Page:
Some of the more specific features of the approach are:

  • Test professionals being involved in architecture design, requirements gathering, working with users (lawyers and clients). Ideally creating executable requirements that feed straight into automated tests.

  • Leverage test automation wherever practicable, focus on repeatability, maintainability, and speed, for example, more API than GUI.

  • Increase speed. For example, through parallel execution and regression testing that kicks off automatically following code changes, thanks to Quality Engineers integration into delivery pipelines.

  • Focus manual effort on testing that cannot be automated, exploratory testing and niche/unique testing events.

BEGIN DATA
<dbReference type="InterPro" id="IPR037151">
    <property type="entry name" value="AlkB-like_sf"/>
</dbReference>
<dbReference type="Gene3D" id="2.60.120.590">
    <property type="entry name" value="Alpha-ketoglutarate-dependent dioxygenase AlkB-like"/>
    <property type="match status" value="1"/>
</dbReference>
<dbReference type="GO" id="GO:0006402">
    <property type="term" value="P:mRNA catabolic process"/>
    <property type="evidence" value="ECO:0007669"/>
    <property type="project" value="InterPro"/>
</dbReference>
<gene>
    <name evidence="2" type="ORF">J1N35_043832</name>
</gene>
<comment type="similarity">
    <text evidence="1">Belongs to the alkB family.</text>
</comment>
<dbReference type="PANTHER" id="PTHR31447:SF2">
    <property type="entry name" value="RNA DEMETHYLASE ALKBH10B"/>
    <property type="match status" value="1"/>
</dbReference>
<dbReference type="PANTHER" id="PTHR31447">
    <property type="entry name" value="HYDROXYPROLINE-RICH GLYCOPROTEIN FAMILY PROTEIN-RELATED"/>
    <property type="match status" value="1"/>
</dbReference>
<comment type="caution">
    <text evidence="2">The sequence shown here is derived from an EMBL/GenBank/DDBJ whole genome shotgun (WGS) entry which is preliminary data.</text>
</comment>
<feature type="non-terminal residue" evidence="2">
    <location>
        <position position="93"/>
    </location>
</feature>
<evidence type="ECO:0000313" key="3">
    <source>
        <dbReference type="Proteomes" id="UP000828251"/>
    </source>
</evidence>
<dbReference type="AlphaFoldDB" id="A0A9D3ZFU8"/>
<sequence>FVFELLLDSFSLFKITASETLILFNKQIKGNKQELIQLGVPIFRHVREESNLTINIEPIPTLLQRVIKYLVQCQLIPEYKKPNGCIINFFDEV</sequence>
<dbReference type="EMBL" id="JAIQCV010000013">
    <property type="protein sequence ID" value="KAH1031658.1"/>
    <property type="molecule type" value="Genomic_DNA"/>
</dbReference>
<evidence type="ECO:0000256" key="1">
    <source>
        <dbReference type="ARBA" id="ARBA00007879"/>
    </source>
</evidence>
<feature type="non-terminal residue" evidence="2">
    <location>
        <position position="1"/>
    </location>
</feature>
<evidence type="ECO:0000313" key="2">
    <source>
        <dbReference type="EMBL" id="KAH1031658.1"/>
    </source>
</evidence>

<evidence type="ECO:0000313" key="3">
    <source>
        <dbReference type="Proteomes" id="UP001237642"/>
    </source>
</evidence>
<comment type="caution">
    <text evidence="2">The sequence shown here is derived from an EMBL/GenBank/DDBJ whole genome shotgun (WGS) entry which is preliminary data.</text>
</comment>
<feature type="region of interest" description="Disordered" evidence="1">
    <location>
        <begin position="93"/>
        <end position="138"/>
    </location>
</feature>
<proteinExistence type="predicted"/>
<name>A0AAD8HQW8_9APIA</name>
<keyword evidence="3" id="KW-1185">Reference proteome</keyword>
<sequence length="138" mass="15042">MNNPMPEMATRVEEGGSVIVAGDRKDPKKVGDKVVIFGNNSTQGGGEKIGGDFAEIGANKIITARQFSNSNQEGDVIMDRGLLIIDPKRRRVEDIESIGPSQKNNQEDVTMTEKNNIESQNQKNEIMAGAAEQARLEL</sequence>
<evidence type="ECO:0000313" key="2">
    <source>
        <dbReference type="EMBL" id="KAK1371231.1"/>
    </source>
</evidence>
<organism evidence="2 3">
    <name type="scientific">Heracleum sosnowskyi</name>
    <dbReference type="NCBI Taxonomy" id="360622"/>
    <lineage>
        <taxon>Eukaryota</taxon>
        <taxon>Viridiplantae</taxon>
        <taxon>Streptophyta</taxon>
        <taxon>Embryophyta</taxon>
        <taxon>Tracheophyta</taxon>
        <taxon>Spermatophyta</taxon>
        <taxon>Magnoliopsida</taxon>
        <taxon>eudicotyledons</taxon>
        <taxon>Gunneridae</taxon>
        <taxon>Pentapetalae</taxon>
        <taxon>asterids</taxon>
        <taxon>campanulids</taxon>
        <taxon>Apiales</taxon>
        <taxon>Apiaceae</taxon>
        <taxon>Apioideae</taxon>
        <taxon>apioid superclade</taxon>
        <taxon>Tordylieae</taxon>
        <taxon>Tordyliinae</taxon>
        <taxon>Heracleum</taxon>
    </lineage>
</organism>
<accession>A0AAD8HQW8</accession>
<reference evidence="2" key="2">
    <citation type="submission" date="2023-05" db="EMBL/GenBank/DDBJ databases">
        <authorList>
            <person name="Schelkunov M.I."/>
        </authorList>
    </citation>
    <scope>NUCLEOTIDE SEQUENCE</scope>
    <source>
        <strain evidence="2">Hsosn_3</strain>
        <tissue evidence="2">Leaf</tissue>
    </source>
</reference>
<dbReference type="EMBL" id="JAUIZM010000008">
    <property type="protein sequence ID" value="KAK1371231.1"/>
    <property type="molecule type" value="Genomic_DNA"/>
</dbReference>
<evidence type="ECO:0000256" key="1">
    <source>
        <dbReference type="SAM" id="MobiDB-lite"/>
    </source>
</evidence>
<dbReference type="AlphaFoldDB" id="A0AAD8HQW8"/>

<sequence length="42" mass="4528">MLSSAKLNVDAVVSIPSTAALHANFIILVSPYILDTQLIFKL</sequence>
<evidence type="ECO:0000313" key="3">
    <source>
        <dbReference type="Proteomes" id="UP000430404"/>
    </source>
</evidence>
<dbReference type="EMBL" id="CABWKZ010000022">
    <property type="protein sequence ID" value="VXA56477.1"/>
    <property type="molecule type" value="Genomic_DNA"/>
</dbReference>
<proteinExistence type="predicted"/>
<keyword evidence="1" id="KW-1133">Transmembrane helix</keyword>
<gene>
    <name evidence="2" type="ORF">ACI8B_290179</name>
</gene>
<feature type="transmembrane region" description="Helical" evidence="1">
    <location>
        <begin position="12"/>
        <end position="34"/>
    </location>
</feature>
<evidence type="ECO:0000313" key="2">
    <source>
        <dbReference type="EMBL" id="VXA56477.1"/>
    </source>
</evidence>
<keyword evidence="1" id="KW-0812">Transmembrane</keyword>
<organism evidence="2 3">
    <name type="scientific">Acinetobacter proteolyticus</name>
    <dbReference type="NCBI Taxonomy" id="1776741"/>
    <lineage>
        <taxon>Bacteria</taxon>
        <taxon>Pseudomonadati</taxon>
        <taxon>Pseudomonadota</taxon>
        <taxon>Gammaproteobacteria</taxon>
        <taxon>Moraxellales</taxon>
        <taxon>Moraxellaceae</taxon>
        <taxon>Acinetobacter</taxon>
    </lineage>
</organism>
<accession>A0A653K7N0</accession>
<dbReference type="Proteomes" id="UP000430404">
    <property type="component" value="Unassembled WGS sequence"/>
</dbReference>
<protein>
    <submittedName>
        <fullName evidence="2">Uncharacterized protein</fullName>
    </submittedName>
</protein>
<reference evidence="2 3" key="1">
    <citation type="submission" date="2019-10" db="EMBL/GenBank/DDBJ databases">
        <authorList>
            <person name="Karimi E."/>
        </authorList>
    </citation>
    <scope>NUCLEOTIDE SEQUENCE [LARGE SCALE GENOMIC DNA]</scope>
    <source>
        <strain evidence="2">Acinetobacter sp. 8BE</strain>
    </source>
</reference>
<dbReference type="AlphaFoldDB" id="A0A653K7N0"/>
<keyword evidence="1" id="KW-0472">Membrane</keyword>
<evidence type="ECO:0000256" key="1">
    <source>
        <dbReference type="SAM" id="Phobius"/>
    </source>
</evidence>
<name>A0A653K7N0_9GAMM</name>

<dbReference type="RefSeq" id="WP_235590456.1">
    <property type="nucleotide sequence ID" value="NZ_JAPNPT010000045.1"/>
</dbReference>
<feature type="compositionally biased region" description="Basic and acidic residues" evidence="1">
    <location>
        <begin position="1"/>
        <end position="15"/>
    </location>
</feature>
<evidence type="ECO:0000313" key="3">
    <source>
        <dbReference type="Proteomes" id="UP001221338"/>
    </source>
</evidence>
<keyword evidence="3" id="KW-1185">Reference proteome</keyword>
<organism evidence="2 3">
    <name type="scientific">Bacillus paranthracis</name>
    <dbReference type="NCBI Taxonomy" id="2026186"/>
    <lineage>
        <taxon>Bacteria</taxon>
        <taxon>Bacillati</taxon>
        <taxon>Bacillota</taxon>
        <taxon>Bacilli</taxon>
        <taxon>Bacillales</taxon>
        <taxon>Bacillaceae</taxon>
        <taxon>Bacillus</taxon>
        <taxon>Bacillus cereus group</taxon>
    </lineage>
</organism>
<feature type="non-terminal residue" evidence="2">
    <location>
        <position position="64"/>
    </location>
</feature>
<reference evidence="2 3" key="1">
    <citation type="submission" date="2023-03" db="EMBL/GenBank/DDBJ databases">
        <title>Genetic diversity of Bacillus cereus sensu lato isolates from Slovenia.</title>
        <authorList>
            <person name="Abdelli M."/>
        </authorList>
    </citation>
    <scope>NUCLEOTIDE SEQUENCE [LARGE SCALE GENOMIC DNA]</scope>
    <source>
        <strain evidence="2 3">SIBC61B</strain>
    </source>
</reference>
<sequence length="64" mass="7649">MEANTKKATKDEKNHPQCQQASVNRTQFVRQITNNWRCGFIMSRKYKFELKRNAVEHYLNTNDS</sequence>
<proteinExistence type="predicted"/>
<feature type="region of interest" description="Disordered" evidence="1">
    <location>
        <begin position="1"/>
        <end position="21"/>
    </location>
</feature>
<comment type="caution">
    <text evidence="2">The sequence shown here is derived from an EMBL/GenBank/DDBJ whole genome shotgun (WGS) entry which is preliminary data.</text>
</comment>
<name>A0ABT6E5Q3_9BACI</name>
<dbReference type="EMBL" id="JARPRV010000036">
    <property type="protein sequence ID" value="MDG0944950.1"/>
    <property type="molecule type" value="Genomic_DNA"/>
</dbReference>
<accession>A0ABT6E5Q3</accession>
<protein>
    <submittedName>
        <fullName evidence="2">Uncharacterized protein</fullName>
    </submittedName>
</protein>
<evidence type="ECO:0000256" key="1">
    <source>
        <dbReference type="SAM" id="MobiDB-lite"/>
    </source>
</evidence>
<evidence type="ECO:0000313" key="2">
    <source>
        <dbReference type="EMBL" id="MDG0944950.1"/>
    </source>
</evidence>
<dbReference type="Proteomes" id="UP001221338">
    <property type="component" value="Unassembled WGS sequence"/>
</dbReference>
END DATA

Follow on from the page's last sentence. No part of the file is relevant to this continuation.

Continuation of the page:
The biggest feature though is the mindset shift required from all involved (including partners who will need to support the change) to ensure everyone understands that the goal is a quality product and therefore quality needs to be considered at every stage. This approach adds value across the SDLC, reducing the cost and time taken to arrive at a quality product (something that will appeal to partners with an eye on the bottom line).

Quality Engineering then is the way to increase collaboration, quality, and productivity – the holy trinity that all of those in the legal sector should want to achieve – as this will enable them to leverage digital transformation to modernise their business, attracting top legal talent and prestigious clients into their firms.

Thanks for reading.

David Moore – Client Services Manager, Roq